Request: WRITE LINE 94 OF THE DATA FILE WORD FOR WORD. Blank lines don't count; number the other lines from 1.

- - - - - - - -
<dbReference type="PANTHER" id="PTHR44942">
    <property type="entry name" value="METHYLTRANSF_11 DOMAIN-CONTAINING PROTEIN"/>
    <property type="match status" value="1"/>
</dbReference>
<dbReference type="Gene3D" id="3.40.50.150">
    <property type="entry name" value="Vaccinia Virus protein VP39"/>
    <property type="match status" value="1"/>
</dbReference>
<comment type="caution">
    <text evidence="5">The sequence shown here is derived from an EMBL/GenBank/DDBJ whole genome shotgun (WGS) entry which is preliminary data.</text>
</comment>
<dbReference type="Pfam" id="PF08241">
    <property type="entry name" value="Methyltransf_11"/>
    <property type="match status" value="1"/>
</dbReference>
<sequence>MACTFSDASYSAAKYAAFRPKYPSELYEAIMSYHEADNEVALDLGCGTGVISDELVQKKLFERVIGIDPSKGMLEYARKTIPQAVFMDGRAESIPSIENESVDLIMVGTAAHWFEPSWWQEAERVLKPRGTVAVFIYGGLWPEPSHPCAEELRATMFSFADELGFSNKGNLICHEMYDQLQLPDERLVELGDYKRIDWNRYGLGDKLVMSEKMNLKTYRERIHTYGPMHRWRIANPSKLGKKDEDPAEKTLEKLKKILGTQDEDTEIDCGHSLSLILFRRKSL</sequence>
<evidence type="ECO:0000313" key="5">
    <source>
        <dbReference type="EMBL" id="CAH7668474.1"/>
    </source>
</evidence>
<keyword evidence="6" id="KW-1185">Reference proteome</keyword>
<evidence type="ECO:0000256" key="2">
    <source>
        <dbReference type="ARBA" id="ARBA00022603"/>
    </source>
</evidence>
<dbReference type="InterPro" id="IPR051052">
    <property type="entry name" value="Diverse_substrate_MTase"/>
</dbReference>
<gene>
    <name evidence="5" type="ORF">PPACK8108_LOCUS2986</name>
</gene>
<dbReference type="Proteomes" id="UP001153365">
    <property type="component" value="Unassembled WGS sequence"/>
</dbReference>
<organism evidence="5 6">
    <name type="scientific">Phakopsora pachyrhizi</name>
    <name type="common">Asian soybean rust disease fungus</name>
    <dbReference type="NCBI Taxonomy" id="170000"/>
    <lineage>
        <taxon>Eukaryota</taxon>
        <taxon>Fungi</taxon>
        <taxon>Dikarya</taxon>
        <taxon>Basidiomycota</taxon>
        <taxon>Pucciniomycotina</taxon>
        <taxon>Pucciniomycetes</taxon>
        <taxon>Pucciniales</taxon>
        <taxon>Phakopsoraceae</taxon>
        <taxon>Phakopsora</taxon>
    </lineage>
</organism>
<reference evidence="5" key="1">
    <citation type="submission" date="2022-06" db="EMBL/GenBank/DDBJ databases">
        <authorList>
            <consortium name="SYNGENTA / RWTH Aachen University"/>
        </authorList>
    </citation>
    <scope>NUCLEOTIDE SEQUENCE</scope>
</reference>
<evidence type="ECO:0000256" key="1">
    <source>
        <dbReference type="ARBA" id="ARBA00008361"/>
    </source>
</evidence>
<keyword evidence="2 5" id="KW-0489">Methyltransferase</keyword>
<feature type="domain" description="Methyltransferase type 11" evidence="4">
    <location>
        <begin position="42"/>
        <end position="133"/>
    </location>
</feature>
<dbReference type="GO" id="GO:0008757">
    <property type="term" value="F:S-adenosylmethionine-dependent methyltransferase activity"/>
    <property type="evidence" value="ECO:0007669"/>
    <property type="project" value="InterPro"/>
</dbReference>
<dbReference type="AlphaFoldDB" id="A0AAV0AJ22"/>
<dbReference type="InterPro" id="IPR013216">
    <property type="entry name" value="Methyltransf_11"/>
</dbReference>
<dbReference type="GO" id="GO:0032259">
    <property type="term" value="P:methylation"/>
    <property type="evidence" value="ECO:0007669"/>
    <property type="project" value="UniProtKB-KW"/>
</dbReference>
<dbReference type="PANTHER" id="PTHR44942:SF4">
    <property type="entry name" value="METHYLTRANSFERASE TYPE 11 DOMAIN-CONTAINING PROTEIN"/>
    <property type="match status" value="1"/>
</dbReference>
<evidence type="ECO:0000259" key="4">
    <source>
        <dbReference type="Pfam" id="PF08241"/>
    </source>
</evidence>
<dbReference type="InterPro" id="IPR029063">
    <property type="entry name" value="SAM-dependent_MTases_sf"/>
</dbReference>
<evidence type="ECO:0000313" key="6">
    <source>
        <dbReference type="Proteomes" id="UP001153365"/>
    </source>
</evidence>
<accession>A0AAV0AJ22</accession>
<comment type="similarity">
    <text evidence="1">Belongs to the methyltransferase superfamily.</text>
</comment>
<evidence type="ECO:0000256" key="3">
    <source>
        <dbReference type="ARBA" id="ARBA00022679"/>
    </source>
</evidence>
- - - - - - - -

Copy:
    </source>